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Three Questions to Ask Yourself 

Where do you start looking for a new job or career? Begin with understanding yourself. Identify your strengths, interests, skills, and accomplishments. Discover where you want to go, and how to get there. Developing a personal connection to potential careers will make your job search more fulfilling and successful.

Who Am I?

The process of knowing who you are starts with self discovery – identifying your priorities, passions, and preferred work environment. The better you understand yourself, the easier it will be to make the right decisions. You will be able to select jobs and careers that support who you are and what you believe in. Determining your skill set will help you target the jobs and employers that will most appreciate your strengths. Answering the question “Who am I?” is the beginning of career exploration. 

Here are some tools to get you started:

  • Self Discovery Resources -   Try our tools that will identify your interests, personality type, and preferred work environment.
  • Do You Know Your Skill Set? – Understand how your experience can translate into skills that employers are looking for.
  • mySkills myFuture – Find careers with skills that match the ones you already have.


Where Do I Want to Go?

It may seem hard to think about the many potential career paths ahead. If you are like most job-seekers, you can easily say exactly the type of work that you don’t want to do, but find it difficult to say what type of work you do want to do. Once you have defined who you are by recognizing your skill set, strengths, and interests, you should begin to focus on careers that play on these strengths.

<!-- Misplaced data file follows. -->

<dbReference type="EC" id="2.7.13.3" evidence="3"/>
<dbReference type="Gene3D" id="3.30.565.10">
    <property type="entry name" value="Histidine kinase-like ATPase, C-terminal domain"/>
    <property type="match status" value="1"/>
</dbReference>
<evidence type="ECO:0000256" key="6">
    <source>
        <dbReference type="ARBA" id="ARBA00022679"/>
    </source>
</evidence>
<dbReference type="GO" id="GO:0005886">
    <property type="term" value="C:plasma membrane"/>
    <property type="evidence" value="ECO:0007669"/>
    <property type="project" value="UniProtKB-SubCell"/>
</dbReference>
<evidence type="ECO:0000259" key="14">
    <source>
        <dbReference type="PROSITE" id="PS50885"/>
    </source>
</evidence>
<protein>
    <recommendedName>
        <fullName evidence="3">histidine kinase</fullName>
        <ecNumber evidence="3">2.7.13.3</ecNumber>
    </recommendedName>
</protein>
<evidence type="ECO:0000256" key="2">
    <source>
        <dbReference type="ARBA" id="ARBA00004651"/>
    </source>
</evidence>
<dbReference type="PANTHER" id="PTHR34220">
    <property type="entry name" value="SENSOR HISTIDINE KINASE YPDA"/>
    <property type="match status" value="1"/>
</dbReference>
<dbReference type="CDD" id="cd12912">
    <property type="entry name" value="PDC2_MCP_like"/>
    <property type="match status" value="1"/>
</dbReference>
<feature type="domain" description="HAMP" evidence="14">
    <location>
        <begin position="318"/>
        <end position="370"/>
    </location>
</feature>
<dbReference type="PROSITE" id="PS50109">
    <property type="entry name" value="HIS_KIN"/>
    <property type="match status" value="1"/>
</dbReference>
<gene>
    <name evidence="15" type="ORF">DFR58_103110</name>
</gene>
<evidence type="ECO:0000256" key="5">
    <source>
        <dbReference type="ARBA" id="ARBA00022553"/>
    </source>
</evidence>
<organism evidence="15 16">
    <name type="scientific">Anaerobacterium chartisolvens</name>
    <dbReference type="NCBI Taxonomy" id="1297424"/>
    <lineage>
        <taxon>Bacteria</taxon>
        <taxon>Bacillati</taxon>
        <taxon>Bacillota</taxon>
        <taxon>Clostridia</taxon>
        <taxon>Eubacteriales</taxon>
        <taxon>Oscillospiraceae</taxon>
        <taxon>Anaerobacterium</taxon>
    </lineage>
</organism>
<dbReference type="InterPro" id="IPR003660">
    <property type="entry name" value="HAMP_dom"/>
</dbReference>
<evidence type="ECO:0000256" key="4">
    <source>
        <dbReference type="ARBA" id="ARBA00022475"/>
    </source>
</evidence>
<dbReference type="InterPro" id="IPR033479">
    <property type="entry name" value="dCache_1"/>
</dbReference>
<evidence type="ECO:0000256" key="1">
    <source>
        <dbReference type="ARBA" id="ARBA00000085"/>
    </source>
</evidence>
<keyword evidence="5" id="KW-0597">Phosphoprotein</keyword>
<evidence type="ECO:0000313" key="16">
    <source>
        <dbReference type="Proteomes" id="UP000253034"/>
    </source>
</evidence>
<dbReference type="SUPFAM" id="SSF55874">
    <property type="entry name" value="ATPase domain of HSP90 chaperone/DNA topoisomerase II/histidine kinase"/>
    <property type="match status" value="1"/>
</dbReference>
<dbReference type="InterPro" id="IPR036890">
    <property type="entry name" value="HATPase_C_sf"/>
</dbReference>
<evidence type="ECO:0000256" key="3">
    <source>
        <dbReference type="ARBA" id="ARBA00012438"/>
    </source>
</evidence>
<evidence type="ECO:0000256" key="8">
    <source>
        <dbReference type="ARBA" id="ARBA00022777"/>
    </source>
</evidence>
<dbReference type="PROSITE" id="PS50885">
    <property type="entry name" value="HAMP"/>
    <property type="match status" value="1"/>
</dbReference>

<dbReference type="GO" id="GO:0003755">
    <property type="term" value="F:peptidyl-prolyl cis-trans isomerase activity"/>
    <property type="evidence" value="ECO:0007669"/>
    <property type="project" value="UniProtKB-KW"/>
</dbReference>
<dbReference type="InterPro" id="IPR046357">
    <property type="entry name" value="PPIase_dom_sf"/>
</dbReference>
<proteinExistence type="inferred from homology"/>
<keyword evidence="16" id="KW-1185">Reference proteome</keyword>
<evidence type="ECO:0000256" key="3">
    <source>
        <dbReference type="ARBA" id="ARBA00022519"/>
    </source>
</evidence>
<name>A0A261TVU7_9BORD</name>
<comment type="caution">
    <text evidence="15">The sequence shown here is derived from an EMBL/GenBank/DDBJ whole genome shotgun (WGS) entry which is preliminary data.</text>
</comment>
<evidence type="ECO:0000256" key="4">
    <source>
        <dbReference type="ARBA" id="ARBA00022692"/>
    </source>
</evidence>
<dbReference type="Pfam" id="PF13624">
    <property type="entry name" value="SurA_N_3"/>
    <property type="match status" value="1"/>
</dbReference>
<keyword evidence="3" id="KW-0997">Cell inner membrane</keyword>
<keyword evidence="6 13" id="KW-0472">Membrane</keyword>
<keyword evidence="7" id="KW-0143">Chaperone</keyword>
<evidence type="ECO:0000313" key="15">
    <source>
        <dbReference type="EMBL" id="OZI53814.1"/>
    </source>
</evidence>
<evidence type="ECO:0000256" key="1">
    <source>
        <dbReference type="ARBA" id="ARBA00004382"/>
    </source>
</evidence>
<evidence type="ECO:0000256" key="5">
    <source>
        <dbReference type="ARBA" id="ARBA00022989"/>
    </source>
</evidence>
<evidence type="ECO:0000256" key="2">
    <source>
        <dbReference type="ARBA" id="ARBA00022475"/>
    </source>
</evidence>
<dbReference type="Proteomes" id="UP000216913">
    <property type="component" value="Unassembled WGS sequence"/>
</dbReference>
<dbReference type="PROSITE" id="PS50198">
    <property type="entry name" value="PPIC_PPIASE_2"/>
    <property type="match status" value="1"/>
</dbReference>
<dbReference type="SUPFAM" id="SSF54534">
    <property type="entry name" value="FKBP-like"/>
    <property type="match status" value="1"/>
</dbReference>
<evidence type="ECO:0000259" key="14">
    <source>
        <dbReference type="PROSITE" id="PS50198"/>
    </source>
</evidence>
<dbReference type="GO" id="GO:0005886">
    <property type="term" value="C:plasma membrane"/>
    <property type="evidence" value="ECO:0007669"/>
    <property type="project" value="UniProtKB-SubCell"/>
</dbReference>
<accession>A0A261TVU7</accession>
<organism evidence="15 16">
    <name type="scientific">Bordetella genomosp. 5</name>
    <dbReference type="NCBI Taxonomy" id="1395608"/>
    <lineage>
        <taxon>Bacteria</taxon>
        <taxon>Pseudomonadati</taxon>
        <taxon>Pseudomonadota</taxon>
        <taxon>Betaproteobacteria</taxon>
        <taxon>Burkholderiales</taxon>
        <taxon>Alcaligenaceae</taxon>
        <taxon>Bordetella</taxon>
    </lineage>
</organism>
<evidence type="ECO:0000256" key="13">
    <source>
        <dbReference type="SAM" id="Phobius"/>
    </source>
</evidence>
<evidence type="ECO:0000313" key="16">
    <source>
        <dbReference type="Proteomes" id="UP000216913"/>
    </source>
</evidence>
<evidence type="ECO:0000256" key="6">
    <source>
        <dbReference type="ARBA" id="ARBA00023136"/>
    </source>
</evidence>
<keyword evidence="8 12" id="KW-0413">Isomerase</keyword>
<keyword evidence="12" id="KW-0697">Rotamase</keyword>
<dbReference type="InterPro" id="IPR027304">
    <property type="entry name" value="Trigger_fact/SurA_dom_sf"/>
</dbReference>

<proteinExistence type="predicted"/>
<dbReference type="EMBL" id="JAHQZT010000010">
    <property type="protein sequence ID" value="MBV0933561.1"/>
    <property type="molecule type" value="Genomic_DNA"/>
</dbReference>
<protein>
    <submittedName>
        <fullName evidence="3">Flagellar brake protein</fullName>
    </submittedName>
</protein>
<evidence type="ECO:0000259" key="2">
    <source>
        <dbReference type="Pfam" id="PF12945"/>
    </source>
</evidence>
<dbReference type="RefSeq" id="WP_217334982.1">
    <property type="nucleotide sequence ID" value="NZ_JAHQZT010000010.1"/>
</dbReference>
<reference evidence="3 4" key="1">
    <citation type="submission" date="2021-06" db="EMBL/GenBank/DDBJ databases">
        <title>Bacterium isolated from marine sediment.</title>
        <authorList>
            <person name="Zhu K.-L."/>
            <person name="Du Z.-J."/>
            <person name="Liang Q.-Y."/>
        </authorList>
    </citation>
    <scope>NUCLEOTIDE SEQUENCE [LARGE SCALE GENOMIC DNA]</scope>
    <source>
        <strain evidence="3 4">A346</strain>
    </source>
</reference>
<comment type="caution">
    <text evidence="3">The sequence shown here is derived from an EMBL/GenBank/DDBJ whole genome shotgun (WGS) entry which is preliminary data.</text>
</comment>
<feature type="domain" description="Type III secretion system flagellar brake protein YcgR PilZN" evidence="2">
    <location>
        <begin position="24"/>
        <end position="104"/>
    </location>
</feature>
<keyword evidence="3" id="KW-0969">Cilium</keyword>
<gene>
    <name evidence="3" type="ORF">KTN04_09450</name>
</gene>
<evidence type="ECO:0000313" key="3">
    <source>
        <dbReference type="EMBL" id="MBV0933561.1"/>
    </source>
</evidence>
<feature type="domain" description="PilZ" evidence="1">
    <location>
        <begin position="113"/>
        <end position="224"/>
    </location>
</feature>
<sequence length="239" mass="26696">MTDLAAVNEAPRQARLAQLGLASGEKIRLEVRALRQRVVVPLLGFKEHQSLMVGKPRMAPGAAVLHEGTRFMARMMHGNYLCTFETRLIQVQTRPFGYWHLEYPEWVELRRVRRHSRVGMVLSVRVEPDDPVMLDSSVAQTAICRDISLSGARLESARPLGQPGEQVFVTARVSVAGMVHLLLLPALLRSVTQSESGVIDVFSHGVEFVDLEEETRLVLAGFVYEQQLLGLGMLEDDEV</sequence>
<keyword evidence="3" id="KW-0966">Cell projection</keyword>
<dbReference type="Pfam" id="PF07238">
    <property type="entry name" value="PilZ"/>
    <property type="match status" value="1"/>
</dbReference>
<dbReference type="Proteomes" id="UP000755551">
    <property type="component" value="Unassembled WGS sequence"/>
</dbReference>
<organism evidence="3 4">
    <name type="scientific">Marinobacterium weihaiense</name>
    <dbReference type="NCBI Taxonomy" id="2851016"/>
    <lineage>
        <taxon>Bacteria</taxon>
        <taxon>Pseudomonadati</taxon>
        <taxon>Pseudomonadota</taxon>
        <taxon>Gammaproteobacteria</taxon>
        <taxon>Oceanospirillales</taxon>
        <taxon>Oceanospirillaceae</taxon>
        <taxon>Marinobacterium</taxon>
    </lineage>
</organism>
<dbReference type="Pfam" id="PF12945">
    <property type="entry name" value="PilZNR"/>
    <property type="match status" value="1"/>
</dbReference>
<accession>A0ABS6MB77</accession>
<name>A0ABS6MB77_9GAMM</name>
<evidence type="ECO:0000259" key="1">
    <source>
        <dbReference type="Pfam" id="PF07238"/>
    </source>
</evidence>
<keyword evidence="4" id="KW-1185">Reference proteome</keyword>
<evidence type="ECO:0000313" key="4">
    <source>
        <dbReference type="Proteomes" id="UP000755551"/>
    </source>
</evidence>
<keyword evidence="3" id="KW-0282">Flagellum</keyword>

You can target the industries, organizations, and positions that best match your talents and personality. Conducting labor market research will help you find out about job and employer trends. Research the companies that may be seeking employees with your skills, and create a target list of companies. Other tools include informational interviews, which can enable you to learn if a career or company is right for you. You may also want to consider starting your own business.

Here are some tools to get you started:

  • Professional Development Plans – Create a plan that applies to your skills and knowledge, for both individual growth and career progression.
  • Job and Employer Trends – Research the jobs that are in demand, sectors that are hiring, and employers who are looking for someone with your skills.
  • Informational Interviews – Schedule these interviews, which involve talking with people who are doing the kind of work that you would like to do.


How Do I Get There?

Getting where you want to go involves taking action. Defining and setting a specific job goal will give you direction. Once you have set your goals, you will need to decide how to reach them. Think of your goal(s) as a road map to get you where you want to go.  Consider if you need to develop new skills or acquire additional education and training.  Keep in mind that you can also look at associated jobs to gain some related experience while you complete the training you need.

You may need to overcome obstacles, including outdated concepts about employers and older workers.

Here are some tools to get you started:

  • Education and Training – Find out if you need more education or training to get the job you want.
  • Set a Specific Job Goal  – Learn how to set a goal that gives you a target to aim for, and is consistent with your skill set, values, and interests.
  • Do You Need a Career Coach or Counselor? -- Career professionals are individuals who charge a fee to make your job search more successful. Think carefully about your needs before making your decision to use a career professional.
  • Employers and the Older Worker – Be aware of concerns that employers may have about hiring older workers so you can address them during an interview.